We have a powerful tool right at our fingertips: our phone.
It’s an amazing source for connection, business, and entertainment. It’s also an unfortunate source of distraction as I’m sure we’ve all experienced. How many hours have you wasted mindlessly scrolling Instagram or checking your email for the 104th time? For me, it’s way too many to count.
I love those apps on my phone, but there’s a time and a place for using and enjoying them. I knew something about my habit needed to change when I was beginning and ending my day on my phone. That kept me up too late and took away precious time I could/should be using for other more important things.
Boundaries needed to be determined.
The boundaries have been set and my relationship with my phone is so much healthier. To help make the boundary setting easier for you, I’m sharing nine tips that I used to make it happen.
Use an actual alarm clock, not your phone.
I’m not as self disciplined as I need to be first thing in the morning. If I use my phone as my alarm clock, it’s way too easy to just open it up and play with it in bed. That’s not how I want to use my first moments of the day. Spend the money and purchase an alarm clock — it’s well worth it.
Charge your phone away from your bed.
Since your phone is no longer your alarm clock, you can move it away from your nightstand. Put your phone to “bed” at your designated time and let it charge there. Ideally this is outside of your bedroom, but at the very least across your room. Removing it from your immediate space will keep you from mindlessly using it.
Set and respect time limits.
I highly recommend limiting your screen time. I’ve found it’s easiest for me when I create concrete “rules” (like no phone after 10pm) because it takes the thought out of it. Set time limits that work best for you. The blue light emitted from our devices negatively affects our sleep, so take that into consideration when choosing your phone’s bedtime.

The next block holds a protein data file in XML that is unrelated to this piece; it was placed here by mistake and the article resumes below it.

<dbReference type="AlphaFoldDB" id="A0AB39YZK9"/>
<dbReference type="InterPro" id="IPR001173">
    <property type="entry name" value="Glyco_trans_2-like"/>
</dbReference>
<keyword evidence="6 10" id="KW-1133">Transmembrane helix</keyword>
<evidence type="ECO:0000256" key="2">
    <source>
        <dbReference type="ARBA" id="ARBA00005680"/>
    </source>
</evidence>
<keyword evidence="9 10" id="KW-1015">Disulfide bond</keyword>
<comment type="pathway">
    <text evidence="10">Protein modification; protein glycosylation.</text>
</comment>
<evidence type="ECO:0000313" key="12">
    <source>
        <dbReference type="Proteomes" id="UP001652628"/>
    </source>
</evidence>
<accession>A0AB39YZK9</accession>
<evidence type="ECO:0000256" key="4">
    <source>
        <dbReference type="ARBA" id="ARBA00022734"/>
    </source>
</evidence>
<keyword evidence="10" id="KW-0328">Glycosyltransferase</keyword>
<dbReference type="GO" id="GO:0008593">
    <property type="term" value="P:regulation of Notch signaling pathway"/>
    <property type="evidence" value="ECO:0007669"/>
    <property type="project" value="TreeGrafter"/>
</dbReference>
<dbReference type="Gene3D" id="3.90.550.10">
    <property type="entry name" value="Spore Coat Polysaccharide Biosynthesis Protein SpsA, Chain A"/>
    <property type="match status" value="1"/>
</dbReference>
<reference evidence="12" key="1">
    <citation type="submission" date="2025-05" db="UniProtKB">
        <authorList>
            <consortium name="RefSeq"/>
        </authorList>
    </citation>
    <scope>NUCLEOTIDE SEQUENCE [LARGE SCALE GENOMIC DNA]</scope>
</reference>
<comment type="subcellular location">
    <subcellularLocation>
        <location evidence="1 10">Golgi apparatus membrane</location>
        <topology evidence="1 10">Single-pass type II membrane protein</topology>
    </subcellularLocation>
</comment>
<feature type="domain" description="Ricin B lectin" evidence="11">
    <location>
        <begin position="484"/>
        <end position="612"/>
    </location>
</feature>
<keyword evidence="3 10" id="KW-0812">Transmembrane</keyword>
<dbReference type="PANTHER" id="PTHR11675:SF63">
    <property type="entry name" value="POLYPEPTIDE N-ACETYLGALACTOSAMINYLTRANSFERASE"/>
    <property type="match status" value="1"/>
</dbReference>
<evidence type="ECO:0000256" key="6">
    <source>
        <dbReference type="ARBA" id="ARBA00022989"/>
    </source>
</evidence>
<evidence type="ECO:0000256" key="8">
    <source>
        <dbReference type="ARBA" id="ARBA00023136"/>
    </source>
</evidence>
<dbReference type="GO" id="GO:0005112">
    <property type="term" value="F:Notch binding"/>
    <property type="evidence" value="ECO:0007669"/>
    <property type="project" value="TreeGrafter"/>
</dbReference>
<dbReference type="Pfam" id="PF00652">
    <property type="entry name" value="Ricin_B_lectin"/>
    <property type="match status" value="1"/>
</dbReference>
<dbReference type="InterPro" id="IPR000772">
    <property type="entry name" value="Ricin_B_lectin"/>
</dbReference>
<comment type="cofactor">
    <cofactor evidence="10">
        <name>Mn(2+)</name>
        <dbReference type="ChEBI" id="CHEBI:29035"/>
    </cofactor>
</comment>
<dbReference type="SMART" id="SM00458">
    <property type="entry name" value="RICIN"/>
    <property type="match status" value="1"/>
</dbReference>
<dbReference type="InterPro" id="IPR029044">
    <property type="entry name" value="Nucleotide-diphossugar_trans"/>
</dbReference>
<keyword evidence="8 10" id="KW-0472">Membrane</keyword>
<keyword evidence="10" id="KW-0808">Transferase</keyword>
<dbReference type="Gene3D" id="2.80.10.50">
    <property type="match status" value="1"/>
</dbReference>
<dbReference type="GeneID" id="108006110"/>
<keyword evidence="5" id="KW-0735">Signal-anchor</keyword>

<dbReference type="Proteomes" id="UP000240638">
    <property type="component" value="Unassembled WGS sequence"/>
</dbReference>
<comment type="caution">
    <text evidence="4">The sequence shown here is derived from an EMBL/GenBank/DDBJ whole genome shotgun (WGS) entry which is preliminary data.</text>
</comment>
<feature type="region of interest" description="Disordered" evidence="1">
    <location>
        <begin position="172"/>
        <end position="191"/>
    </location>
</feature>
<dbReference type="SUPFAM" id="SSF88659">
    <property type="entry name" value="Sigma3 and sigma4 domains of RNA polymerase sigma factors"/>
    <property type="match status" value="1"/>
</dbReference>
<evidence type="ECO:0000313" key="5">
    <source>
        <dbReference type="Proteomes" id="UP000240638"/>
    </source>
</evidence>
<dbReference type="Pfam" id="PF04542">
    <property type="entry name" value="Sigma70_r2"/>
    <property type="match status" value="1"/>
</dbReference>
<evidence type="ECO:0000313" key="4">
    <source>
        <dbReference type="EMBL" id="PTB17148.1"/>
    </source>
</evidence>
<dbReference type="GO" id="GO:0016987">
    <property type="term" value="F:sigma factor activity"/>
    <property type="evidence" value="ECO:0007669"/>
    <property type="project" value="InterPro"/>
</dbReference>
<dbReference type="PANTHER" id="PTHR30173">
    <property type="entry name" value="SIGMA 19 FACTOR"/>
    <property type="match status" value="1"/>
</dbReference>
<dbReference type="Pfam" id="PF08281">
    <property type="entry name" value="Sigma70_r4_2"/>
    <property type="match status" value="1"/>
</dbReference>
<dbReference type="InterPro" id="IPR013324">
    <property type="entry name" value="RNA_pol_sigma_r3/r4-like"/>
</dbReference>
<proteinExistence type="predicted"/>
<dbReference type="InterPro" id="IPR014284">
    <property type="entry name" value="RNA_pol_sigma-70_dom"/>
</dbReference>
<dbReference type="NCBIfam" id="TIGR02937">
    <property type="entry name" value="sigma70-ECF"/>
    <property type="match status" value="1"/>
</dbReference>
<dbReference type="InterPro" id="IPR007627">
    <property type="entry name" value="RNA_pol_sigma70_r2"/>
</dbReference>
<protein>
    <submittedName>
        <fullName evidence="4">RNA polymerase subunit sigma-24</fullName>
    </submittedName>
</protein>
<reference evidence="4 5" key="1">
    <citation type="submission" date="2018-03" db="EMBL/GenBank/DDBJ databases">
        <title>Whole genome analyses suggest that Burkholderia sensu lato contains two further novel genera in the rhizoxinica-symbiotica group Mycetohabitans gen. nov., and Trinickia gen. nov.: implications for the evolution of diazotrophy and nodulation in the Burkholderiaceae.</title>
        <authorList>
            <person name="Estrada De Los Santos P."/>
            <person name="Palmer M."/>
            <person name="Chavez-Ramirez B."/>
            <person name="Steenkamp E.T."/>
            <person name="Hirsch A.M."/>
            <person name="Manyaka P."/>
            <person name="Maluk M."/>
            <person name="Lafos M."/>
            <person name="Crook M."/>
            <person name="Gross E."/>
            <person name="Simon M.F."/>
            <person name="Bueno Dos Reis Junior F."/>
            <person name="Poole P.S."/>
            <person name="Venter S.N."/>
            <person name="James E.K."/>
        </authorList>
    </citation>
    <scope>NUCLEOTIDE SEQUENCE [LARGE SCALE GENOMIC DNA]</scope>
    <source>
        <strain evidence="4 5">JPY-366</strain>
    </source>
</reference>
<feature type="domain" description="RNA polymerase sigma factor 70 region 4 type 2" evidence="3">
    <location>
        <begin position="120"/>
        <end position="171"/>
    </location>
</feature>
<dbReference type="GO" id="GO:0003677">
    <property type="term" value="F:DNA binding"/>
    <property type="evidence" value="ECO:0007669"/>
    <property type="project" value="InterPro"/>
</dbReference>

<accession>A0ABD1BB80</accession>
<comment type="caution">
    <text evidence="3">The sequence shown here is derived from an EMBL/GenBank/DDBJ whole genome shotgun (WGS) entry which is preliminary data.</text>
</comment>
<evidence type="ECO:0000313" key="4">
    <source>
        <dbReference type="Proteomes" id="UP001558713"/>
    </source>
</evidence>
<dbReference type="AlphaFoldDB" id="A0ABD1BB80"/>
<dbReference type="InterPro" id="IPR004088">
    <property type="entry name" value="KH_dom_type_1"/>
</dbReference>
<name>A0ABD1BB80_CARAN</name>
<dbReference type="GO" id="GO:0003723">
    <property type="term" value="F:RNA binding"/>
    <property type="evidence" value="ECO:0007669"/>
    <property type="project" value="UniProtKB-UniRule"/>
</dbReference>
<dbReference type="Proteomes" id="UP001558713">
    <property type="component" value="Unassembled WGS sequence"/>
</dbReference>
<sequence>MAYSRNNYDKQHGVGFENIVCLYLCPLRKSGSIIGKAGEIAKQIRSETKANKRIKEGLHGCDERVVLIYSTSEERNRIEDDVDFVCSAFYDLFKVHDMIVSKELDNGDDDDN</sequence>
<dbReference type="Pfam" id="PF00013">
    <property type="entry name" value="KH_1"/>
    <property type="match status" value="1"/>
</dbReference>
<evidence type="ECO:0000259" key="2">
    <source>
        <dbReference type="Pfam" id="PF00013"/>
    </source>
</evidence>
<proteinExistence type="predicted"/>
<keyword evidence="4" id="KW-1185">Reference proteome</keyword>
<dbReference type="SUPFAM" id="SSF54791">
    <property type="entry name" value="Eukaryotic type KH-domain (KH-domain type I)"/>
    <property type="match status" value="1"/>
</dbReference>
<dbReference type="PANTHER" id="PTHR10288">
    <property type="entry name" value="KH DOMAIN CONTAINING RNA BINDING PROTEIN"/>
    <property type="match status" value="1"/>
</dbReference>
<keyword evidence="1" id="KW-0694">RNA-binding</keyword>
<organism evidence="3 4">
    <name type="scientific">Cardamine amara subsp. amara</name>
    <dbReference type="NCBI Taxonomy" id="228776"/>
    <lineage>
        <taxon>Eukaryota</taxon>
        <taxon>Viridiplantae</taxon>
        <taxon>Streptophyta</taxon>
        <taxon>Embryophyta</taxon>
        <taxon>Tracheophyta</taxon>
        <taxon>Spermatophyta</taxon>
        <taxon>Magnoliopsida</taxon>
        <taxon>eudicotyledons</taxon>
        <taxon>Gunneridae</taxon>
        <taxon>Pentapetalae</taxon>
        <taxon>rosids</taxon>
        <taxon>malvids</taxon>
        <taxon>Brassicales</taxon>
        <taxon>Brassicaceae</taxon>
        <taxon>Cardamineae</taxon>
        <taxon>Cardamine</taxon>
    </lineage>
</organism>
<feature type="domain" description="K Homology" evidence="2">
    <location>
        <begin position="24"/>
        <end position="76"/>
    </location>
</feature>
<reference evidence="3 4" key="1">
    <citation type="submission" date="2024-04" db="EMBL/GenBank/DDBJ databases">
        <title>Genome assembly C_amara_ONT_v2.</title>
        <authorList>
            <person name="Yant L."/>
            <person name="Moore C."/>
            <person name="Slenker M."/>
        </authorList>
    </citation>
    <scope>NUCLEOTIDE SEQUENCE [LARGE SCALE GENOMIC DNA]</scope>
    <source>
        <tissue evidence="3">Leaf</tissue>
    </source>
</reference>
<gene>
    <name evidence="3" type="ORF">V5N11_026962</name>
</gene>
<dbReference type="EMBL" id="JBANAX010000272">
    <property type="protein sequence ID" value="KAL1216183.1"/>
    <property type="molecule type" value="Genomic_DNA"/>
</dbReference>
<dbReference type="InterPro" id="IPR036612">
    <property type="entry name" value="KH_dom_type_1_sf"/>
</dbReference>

Apple released a built in app called Screen Time and it’s the best! You can set time limits for certain apps, big ones for me being social networking and productivity (apps like email). It tracks your usage and will actually “lock” apps if you’ve gone over your limit. I have my time limit set from 10pm-10am so that I’m giving myself plenty of time at night and in the morning to take care of myself and have a break from my phone. If you have an iPhone, this is a must! I’ve heard of other apps and websites that do similar functions, but I love that it’s just built into the phone’s software.
Clean up your digital life. Are you following someone you don’t enjoy seeing? Unfollow. Are you getting emails that you always delete? Unsubscribe. Are there apps on your phone that you never use? Delete. You’ll spend less time on your phone when you’re not having to sort through so much extra stuff.
Turn off push notifications.
If you’re anything like me, you feel a sudden need to check your phone when a notification comes through. The point of push notifications is to grab your attention and make you click through to whatever it’s notifying you about. Use your phone on your own time and desire, so say goodbye to those push notifications. You can check in when you want and the notifications will still be there.
Practice social media/phone free time.
It’s a great habit to practice social media free days and phone free time. For my husband and I, date nights are generally phone free. We don’t mind a quick Instagram story to share something cool we’re doing or grabbing a photo to document the fact that we dressed up. BUT we don’t want to be the couple that’s spending their whole dinner with faces in the phones. The best things in life are experienced away from our phones.
Schedule posts in advance.
You might be someone that runs a small business and absolutely needs to use your phone — I totally get it! Try creating and scheduling your posts (social media, blog, podcast, etc) in advance and then set aside some time to engage on that post once it’s live. You’ll be more intentional with your time and actually free yourself from feeling like you need to be glued to your phone.
Enjoy phone free hobbies.
Get outside. Read a physical book. Play a board or card game. Take your dog on a walk. Put the phone down and enjoy. And don’t feel the pressure to pick up the phone to share about what you’re doing with all your friends. It still happened even if you didn’t share it.
Accountability can be with another person or with your phone itself. The Screen Time app I was talking about provides a huge source of accountability for me. It literally “locks” my apps at a certain time so I can have downtime. It’s helpful to share your goals for healthy boundaries with someone else because they may have good ideas to overcome your struggles and can encourage you to be phone free when you’re together. I believe accountability is always a good thing when we’re talking about something we want to improve.
There ya have it! Nine tangible tips and my favorite tool to help you cultivate healthy phone boundaries. Is this an area you struggle in? Which tip will you implement first?